Gentleman’s Fashion: Our Dandy Visits the Beach

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There’s something about being abroad that seems to inspire an Englishman to ideas and gems he couldn’t have imagined had he stayed at home, and allows an otherwise cool demeanour to slip into something a little more comfortable.

Take for example the light-bulb moment for Freddie ‘Suicide’ McEvoy in the late 1930’s, when he realised that the flowered and brightly coloured shirts he encountered sailing around the South Seas might be introduced to the world as a new fashion; which turned out to be exactly the case.

McEvoy sailed, as well as racing his Maserati 6CM in the gruelling 1936 Vanderbilt Cup, competed in the Olympic Bobsleigh and was an ace on the Cresta Run. He lived with the first of his three heiress wives at the Palace Hotel in St Moritz and persuaded her to keep an extra suite to accommodate his new, much younger, girlfriend; she happily obliged, naturally.

He was probably a German spy, bootlegger and gunrunner, but the garish flowery shirts remain his most memorable accomplishment and are part of a chap’s summer attire to this day, albeit in an updated form.

Neil Munro ‘Bunny’ Roger invented the ‘Capri Pant’ on visiting the island in 1949 after fighting the war in the Mediterranean with face powder and a copy of the latest Vogue. I’ve noticed that the Capri trousers have made something of a comeback this year for men. I doubt that the highly domed bowler hat with the tightly curled brim, that became his trademark, will find such a modern rebound; few could carry that off, but notice how, yet again, this most lasting legacy came from some foreign inspiration.

From the early eighteenth century, a group that called themselves, ‘the dilettantes’ indulged in two things specifically. One, having been around Italy a bit, and the other, of being habitually, either in the company of others or alone, drunk. These rather wealthy youngish men became something of a bridge to the modern age yet stuck to some of the traditions of the pre-industrial era and society; such as ritual ceremonies, old-style melancholic masculinity, client-patron relationships, selectivity and, above all, a good excuse for a supreme knees-up involving getting mightily sozzled, which they could well afford to do without too much concern of the consequences.

Since then, the warm South is where we all seem to want to go to; the last umbrella furls up at Centre Court, moth balls replace the wads of betting slips in the morning coat, the English summer is turning its nose up at us, so we greedily follow the sun. Perhaps not falling into ancient excavations and tripping over antiquities as much as we used to, but it calls for an opportunity to dress a little ‘differently’.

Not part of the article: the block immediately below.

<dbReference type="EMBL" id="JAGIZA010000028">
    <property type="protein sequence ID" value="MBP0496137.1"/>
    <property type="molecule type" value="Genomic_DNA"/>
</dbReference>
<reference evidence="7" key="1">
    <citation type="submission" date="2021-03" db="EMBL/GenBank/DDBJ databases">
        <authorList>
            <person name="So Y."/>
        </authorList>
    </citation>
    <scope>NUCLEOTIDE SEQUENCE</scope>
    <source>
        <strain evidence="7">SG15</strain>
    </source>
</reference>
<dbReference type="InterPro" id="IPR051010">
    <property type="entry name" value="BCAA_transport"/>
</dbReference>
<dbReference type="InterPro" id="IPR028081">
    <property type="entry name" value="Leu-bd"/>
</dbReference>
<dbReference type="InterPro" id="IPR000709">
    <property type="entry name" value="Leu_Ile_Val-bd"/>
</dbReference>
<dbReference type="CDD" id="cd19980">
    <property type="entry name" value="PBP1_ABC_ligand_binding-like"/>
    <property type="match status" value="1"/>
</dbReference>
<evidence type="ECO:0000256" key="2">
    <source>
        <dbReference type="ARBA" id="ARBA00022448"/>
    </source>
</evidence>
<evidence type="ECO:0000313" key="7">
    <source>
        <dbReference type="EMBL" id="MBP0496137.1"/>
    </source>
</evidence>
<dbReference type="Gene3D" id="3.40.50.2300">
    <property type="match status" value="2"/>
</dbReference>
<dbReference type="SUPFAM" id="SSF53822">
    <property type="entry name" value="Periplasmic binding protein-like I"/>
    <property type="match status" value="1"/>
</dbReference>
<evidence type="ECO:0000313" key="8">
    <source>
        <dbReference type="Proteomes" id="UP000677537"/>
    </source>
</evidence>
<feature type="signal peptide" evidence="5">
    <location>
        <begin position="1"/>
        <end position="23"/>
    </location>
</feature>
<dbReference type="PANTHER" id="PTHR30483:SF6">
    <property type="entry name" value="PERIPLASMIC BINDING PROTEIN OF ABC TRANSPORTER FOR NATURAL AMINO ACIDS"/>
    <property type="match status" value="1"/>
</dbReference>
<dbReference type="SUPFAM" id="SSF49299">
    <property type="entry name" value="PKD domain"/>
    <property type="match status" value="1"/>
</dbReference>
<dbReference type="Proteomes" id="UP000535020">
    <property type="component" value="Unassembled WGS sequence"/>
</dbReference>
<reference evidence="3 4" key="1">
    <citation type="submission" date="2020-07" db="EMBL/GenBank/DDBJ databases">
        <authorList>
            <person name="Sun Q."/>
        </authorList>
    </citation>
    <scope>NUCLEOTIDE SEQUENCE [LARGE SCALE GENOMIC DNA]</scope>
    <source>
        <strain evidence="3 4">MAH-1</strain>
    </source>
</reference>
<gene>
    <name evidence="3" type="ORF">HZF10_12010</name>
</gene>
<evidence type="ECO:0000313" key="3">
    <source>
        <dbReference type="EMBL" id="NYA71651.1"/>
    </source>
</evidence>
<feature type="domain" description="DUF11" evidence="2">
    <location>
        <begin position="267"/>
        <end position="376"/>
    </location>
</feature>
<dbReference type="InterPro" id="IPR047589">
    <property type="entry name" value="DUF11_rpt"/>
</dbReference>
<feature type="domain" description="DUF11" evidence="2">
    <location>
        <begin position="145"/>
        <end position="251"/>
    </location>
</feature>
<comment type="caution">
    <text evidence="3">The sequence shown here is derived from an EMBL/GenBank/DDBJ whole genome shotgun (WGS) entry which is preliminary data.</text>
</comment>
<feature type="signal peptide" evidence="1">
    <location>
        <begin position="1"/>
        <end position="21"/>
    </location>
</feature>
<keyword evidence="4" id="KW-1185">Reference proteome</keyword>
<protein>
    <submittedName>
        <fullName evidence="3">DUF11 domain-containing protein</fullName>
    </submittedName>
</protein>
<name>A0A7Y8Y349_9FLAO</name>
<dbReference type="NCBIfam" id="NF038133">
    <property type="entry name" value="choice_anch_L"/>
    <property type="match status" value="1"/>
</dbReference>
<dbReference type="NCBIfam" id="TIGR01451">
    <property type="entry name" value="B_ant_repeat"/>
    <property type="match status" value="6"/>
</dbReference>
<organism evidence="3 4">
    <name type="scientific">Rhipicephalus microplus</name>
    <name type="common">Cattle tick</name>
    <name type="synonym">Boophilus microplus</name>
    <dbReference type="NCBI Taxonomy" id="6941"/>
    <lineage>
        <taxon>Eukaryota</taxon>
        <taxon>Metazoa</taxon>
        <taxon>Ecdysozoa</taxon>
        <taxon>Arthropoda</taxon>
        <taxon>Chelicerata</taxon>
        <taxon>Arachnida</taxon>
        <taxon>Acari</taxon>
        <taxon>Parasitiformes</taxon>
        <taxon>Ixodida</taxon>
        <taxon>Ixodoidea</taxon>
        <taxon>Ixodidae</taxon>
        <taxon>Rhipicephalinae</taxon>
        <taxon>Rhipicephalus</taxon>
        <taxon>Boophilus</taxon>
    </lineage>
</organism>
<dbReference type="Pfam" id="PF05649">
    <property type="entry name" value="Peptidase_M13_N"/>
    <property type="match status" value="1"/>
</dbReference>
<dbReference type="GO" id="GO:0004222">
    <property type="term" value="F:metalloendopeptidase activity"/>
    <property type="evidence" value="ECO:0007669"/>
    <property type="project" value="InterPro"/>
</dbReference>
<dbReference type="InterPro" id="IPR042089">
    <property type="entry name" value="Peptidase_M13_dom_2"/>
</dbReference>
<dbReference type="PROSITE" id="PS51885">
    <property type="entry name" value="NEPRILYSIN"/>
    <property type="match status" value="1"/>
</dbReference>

The ‘Macaroni’s’ sought fashion and attention by imitating the languid style of the dilettantes, the connoisseurs or cognocenti without the means or the wherewithal to trip around those foreign parts, yet imitating the ripped shirts and breeches caused by scrambling across a rubble pile to inspect a fine statue of Minerva or a machicolated castle.

So, abroad it is, then.

First off, getting into shape. Two weeks of the Lester Piggot diet will do the trick; champagne and cigars and a boiled egg for lunch. Byron attempted to lay down the extra girth by playing cricket wearing seven sweaters…. and swimming in the Grand Canal wearing a top hat, his servant in a rowing boat holding an umbrella over him; and dinner, boiled potatoes in vinegar.

Falsified travel documents at the ready, off to the airport and we’re away.

Don’t wear the ankle high buttoned boots a friend of mine attempted to wear through security. With his button hook stored in the luggage, it took half an hour to de-boot, causing tailbacks to Hogarth roundabout.

The classic Gucci loafer, handy slip-on, is ideal in these travel circumstances and they serve beautifully for the beach.

Cordings of Piccadilly still do a masterly, but simple, lightweight cotton suit in oyster or pale tan with enough structure to hold together and it won’t ruck up like some linens. You’ll see them on their website and they’re good value for your money.

One thing you cannot ever skimp on is a panama hat, and it packs a lot easier than a boater (which I do see extant in New York from time to time but hardly ever in London), so it really has to be Lock’s on St James’s Street for your panama and bite the bullet; keep it safe and it will see you out and beyond.

I also quite like Geoffrey Boycott’s signature straw hat which you can buy at www.gnbooks.co.uk, £30.00 plus postage; the great man’s legend is emblazoned large on the headband so it may help to have some sort of Yorkshire connection in the family.

For an elegant traveller abroad I always cite Edward Fox in the 1970’s film, The Day Of The Jackal. The lightweight suits were fashioned by Johns and Pegg and what a brilliant cut they were. The shoes he wore throughout lace up at the side and you can still have them made for you from Foster’s on Jermyn Street, and I’ve always considered them to be the most perfectly beautiful men’s shoe ever. Bespoke only, they’ll be more than £1000 these days but they’re made to last. I believe he still wears them today. They are also the ideal footwear to wear with spats for which, I reckon, they were originally intended.

However, for those few of us who choose to stay at home, London can throw up some quite surprising treats. As I was strolling up the Chelsea Embankment in the July sun I was interested to see that the shadow cast by the decorated iron street lamps depicted a perfect silhouette of Gillray’s caricature of the Duke of Wellington. How brilliant is that! Or perhaps I may have had too much summer sun.

Happy Holidays!

John Springs

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